N.Y. grid operator moves toward landmark carbon price

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New York’s electric grid operator moved a step closer to finalizing a carbon pricing proposal last week, as a task force issued draft recommendations containing new details on its plans.

The recommendations made by the Integrating Public Policy Task Force, a joint effort between the New York Independent System Operator and the state government, build on an April proposal and provide the clearest look yet at what the first carbon pricing policy at the grid operator level in the U.S. could look like.

The draft, like the prior “straw proposal,” recommends that NYISO charge carbon-emitting power generators a price in dollars per ton of carbon dioxide emissions (Energywire, May 2).

For plants that are already subject to carbon pricing from the 10-state Regional Greenhouse Gas Initiative, which include fossil fuel generators with more than 25 megawatts of capacity, NYISO would set a price equal to the difference between the federally calculated social cost of carbon and the RGGI figure. For plants that are not, including smaller generators and some facilities importing power, the NYISO price would be equal to the federal social cost of carbon.

The power generators would self-report their carbon emissions to NYISO through a weekly submission process, and would add the carbon charge to their wholesale market offers.

Analysts at ClearView Energy Partners LLC estimated that the draft plan would result in a carbon price of $16 to $18 per megawatt-hour for natural gas generation and $48 to $54 per megawatt-hour for coal. It would cost around $1.4 billion annually by 2025, according to Clearview.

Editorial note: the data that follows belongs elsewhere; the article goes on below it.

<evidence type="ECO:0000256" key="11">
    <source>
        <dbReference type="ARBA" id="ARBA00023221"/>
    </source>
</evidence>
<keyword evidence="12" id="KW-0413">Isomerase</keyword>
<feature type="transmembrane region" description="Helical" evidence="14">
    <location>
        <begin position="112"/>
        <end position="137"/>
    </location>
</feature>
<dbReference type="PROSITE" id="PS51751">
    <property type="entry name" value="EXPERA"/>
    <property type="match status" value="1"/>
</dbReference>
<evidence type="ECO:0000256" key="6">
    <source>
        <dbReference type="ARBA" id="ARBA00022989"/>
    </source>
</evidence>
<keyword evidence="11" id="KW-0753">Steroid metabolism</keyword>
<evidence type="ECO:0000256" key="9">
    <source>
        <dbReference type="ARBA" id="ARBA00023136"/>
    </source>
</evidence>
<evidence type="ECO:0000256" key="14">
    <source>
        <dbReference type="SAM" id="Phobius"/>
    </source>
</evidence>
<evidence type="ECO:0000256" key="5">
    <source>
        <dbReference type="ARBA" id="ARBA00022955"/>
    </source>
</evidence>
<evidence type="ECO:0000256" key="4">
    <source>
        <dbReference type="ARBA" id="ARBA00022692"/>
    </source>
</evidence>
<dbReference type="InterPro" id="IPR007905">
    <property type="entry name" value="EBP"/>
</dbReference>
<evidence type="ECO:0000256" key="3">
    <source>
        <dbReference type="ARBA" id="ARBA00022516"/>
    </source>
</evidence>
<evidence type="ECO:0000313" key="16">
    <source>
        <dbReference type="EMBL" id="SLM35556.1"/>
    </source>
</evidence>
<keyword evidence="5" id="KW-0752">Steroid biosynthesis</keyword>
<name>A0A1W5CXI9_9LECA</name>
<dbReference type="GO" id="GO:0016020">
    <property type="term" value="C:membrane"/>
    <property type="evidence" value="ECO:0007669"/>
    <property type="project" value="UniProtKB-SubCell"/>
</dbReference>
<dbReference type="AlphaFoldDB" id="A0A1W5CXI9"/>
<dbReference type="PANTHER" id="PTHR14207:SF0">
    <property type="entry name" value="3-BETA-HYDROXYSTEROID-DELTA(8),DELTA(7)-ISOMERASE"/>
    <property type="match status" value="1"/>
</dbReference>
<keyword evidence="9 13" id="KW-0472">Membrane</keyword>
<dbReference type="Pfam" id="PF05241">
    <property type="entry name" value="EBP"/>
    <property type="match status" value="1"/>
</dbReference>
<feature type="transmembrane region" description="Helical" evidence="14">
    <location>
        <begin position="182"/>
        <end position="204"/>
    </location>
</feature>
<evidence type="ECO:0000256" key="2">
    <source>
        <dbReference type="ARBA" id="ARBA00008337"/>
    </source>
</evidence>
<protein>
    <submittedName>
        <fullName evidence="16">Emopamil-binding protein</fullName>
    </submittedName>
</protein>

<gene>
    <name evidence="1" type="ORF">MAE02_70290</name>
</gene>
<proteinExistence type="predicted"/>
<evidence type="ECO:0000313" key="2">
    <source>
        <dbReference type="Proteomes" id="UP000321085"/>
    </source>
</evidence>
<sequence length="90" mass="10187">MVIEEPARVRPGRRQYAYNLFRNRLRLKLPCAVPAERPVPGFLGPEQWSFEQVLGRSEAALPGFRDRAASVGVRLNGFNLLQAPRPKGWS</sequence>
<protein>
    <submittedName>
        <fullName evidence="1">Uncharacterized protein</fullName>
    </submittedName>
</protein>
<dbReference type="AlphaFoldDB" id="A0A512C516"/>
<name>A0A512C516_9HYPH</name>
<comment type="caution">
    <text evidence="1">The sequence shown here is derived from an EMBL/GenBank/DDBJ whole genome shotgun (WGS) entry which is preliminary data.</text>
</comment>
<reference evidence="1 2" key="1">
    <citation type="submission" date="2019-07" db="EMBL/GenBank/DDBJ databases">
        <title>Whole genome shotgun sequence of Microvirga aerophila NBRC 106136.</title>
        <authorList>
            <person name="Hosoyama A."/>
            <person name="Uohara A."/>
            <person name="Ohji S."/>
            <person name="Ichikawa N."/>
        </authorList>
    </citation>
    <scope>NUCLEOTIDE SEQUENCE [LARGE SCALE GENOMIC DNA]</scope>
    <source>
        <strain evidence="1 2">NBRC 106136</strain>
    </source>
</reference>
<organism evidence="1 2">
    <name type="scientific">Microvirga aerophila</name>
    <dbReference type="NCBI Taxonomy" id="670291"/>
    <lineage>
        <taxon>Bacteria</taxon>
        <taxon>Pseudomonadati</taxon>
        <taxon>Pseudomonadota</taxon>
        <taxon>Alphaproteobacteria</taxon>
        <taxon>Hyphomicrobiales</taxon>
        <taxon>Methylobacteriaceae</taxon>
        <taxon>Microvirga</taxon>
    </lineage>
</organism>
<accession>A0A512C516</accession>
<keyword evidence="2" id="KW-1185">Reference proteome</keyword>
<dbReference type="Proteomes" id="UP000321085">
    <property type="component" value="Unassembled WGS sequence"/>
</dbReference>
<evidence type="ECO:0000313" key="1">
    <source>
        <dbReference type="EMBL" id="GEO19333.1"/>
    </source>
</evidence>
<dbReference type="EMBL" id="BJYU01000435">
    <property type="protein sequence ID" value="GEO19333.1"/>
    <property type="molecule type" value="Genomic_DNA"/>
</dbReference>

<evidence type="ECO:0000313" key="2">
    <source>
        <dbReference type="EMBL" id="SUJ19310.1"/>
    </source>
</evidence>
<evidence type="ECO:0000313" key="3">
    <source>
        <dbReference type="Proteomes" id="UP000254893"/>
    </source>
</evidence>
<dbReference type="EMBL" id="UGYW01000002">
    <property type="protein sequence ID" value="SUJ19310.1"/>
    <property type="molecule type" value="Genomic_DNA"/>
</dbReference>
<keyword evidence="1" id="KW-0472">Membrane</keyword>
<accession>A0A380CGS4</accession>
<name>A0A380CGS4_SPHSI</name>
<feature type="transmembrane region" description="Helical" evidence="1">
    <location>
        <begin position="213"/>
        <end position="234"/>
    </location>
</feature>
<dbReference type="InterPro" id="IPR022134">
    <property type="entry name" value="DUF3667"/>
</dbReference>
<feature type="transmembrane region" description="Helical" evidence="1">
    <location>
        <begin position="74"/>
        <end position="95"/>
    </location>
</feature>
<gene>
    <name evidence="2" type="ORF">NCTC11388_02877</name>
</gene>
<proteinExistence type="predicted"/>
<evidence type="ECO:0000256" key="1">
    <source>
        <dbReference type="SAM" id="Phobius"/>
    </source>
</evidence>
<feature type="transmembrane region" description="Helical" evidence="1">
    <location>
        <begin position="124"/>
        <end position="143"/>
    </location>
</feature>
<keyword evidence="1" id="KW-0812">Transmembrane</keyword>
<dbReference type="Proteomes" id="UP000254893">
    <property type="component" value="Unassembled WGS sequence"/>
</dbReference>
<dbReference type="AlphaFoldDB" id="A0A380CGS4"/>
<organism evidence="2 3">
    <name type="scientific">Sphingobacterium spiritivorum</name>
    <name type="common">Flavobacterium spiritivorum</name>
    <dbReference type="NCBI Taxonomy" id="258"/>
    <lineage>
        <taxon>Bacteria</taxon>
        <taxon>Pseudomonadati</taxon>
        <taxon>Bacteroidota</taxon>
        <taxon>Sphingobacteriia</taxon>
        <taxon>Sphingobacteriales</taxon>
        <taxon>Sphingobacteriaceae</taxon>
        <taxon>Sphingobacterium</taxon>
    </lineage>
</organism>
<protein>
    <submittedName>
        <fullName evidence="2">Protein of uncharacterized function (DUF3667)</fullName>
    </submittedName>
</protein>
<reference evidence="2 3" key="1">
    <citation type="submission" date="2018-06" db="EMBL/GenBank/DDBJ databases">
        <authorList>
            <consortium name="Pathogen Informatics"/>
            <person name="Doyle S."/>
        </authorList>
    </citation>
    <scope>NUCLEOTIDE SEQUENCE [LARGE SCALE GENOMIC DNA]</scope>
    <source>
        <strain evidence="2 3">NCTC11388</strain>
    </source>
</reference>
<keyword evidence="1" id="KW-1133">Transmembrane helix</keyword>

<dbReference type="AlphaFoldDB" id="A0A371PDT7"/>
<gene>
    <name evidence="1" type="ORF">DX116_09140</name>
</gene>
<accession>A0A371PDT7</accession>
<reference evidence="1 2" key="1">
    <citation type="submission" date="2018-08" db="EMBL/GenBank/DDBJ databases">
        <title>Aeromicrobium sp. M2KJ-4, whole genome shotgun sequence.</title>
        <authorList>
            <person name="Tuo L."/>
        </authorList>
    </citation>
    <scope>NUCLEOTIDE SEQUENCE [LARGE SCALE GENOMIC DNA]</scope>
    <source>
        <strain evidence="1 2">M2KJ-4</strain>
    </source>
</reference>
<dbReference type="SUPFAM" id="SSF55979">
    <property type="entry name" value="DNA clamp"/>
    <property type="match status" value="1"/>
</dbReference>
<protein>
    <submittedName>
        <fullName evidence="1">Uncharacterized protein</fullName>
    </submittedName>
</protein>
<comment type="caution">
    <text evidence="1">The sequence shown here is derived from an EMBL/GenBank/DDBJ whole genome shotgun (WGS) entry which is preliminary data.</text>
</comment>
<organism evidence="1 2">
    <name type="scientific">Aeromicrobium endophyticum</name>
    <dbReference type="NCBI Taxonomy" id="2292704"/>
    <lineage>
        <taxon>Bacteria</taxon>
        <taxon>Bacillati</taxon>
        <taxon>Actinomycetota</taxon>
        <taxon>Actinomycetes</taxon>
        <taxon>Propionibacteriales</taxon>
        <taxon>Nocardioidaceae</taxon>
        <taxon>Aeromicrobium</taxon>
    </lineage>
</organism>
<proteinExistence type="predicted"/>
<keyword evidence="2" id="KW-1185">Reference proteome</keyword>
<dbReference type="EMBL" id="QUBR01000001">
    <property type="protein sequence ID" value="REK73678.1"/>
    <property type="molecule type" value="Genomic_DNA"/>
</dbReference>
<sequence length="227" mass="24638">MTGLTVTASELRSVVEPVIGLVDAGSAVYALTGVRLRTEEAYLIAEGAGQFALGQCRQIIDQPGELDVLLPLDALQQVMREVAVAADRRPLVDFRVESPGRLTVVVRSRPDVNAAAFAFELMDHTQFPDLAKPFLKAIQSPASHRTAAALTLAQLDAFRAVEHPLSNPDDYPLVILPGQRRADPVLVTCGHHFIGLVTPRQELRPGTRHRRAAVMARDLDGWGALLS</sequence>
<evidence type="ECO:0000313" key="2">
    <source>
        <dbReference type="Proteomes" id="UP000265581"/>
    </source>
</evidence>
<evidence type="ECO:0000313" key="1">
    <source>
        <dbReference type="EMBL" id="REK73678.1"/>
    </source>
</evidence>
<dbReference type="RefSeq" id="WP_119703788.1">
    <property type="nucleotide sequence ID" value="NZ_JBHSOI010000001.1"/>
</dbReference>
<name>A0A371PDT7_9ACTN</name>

NYISO also recently responded to worries that customers would end up paying twice to support clean energy resources with both the carbon pricing plan and New York state’s renewable energy credits (RECs).

The grid operator said generators with REC contracts would not be eligible to receive “the carbon pricing portion of the wholesale market [locational based marginal price] as part of their payment from the NYISO for supplying energy.”

“The NYISO believes that this would largely eliminate the potential for double payment to suppliers whose carbon dioxide emissions reductions are already captured by REC contracts entered into before the approval of Carbon Pricing market rules by NYISO stakeholders,” NYISO said in a July statement.

It’s not clear whether a similar exclusion would be created for the zero-emission credits (ZECs) that helped keep New York’s nuclear plants operating, but the analysts at ClearView said those plants appear likely to benefit from the proposed carbon pricing plan regardless of whether it raises wholesale prices.

The proposal, which the task force could still tweak further, is expected to be finalized in mid-2019 and implemented by 2021.

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